In 1989, the Point Breeze neighborhood of Philadelphia came together as a community to construct a mural remembering the many victims of gun violence in Philadelphia. The “Stop the Violence” mural had displayed a list of names of the victims throughout the local area, a way of affirming that they will never be forgotten. While this mural was an influential landmark for Point Breeze, the neighborhood was rapidly changing. New developments and construction were blossoming around the area and the wall housing the mural was eventually torn down in August 2018.
However, the community came back together again to resurrect what was once a historical tribute of both grievance and hope. The revitalized “Stop The Violence” mural still maintains the same list of names as the original mural, though now with a more hopeful and optimistic atmosphere, emphasizing the importance of looking forward while acknowledging the past.
Jane Golden was the artist of the original mural and is now the Executive Director of Mural Arts Philadelphia, the program that primarily led the resurrection of the mural. Golden is deeply passionate about raising awareness for this cause, as she remains actively progressive by continuing her work of anti-gun violence advocation through cultural arts. During the opening reveal of the mural on Wednesday, July 23, she discussed how the mural and other cultural arts can inspire a community in raising awareness.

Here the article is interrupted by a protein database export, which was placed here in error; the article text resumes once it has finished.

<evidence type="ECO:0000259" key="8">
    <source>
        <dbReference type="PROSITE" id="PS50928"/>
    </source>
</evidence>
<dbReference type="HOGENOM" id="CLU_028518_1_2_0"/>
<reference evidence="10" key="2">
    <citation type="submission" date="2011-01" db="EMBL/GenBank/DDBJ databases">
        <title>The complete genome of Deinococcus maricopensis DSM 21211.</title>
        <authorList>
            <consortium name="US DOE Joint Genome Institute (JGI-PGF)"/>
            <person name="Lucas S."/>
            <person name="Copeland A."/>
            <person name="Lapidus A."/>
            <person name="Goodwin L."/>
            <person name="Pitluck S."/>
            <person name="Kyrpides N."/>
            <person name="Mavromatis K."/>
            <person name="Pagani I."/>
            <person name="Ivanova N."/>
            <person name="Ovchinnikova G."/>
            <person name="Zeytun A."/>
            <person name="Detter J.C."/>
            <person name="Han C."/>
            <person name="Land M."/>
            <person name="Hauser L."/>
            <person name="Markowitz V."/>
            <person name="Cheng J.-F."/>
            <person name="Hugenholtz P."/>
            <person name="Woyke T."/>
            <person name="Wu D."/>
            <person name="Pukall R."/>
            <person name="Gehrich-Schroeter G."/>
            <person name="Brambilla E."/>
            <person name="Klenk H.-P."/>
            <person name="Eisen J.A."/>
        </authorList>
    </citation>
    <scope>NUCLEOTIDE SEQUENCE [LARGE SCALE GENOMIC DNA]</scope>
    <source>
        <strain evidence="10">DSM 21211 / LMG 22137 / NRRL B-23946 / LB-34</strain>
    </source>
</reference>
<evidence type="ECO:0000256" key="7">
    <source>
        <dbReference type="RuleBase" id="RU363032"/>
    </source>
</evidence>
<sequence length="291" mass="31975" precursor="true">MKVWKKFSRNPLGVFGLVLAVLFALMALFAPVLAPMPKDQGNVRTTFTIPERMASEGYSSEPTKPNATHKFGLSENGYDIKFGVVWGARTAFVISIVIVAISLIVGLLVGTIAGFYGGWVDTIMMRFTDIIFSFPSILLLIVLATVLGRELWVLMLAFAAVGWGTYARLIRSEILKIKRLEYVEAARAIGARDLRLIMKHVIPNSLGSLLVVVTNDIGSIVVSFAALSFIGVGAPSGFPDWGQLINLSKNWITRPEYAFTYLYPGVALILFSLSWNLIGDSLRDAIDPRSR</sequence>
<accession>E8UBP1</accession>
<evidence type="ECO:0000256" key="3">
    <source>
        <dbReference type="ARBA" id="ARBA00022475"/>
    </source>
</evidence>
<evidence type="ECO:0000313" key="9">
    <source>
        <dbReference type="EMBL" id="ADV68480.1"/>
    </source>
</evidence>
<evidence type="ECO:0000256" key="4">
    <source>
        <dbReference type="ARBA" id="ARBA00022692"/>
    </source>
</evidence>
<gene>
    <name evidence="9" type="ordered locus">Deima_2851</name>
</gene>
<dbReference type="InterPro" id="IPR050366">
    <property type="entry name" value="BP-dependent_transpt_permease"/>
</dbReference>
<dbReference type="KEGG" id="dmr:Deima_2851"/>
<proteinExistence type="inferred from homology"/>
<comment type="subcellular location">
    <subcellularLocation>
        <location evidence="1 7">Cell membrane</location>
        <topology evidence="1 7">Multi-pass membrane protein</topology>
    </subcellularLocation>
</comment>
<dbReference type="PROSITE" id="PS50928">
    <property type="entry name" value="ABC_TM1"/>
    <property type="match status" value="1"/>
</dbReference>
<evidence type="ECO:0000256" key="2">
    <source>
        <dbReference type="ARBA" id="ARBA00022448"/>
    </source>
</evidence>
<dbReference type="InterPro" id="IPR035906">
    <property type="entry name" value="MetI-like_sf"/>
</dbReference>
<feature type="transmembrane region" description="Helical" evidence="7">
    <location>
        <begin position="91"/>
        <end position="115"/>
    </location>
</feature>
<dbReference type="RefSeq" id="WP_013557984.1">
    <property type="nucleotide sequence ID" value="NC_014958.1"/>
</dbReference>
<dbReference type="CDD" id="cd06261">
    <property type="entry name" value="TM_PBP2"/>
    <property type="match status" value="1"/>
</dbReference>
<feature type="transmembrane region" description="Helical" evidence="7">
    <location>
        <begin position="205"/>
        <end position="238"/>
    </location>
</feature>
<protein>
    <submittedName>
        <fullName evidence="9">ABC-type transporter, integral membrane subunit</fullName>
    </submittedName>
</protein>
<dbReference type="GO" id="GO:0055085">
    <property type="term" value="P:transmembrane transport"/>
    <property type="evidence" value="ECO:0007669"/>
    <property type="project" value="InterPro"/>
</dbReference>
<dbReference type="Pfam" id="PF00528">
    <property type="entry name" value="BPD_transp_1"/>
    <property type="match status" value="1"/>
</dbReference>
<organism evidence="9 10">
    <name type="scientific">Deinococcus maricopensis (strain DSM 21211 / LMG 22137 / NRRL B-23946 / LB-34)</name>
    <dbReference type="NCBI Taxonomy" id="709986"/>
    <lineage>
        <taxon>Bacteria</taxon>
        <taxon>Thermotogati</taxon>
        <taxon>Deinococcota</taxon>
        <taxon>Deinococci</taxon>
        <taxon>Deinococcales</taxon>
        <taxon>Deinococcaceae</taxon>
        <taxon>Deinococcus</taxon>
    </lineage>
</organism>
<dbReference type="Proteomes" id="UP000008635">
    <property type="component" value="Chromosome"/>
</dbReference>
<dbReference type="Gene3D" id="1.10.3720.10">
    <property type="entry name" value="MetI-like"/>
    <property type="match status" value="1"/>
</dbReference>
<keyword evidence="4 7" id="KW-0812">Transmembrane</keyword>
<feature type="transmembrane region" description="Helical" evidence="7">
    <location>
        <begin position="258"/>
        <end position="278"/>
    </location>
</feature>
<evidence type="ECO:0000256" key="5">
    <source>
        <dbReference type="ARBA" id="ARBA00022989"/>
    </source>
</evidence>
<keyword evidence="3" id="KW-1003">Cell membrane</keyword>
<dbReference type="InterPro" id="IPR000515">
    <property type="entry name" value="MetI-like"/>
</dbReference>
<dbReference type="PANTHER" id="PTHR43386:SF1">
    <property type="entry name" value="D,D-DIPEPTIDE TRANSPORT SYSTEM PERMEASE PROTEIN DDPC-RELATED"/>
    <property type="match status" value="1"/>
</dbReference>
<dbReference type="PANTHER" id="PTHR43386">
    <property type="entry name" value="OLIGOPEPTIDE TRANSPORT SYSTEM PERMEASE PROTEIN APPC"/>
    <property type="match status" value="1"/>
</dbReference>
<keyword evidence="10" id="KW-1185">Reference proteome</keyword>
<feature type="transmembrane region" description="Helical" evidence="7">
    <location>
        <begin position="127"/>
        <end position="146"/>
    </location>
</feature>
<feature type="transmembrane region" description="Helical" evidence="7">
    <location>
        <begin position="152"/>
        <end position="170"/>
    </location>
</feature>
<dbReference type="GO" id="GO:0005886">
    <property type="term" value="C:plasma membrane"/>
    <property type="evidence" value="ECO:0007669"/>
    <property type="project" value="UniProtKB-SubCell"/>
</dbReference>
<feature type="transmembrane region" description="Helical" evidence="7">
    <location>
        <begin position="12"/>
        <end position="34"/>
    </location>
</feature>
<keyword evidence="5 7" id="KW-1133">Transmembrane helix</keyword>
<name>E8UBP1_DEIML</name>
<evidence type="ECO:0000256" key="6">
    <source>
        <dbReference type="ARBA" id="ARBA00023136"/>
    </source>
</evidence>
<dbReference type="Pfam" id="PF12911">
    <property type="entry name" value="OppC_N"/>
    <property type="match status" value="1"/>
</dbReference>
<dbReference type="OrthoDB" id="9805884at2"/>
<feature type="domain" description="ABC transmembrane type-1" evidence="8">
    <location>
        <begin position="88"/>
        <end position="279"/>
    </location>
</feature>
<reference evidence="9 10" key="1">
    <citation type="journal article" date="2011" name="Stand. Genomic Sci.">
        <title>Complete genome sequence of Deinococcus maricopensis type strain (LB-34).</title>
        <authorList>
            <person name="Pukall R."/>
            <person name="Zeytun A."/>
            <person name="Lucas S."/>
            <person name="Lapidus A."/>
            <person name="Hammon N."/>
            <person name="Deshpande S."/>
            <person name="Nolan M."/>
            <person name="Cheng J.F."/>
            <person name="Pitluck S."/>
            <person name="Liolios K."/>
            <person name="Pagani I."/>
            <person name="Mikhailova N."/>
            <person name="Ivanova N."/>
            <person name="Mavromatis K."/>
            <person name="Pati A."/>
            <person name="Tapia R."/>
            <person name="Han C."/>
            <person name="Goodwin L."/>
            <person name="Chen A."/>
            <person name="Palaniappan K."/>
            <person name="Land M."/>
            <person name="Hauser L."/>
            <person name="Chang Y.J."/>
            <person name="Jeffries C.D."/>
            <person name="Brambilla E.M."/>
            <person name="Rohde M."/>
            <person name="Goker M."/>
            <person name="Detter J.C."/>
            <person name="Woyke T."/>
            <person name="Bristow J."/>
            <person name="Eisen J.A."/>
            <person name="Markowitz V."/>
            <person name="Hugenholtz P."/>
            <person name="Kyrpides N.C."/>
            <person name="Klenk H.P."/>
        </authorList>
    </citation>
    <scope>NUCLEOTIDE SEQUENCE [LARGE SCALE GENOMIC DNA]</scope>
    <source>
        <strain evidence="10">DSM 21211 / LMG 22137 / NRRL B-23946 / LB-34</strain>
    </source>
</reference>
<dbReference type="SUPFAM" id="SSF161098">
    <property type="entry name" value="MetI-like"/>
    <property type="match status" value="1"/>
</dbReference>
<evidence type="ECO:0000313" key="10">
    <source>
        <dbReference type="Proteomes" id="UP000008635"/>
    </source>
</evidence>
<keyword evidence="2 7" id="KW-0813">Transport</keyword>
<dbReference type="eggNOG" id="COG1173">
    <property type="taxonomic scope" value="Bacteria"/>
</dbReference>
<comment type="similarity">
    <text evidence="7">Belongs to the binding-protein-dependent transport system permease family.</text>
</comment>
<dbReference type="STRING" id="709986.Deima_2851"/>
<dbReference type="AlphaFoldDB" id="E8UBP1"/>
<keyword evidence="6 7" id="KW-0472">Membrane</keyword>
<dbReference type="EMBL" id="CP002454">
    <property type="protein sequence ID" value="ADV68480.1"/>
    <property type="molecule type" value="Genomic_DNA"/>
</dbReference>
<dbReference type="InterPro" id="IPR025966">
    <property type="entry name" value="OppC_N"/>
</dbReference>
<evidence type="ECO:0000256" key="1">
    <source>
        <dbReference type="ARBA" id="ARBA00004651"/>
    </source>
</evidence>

“This mural will live on as an icon, as a landmark, and as a continual source of pride and inspiration. A reminder of who came before and a reminder of what we want as we look forward.” Golden described the importance of developing something that will resonate with the families of the victims and the overall community, such as the recovered mural. She explains that when a community comes together to create such a meaningful piece, it becomes an essential part of the society itself.
Another member of the neighborhood who spoke at the opening was Anna Barkar, the Point Breeze resident who lives in the building of the mural. Barkar says she was in the process of purchasing the home back in April when she found out that the community was planning on resurrecting the mural again. She claims she was surprised at first, but after learning more about the importance of the mural, she became a part of the development as well.
“Personally it was a first-hand experience to get to talk to the long-term community members and the residents of this area and to find out how significant this wall was to them” Barkar said, describing her growing appreciation.
The newly recovered “Stop The Violence” mural has resonated with everyone across the Point Breeze community while reaching further beyond to all citizens of Philadelphia. As Golden summarized, “It will remind people of who came before, and that there was a loss, but there is also beauty.”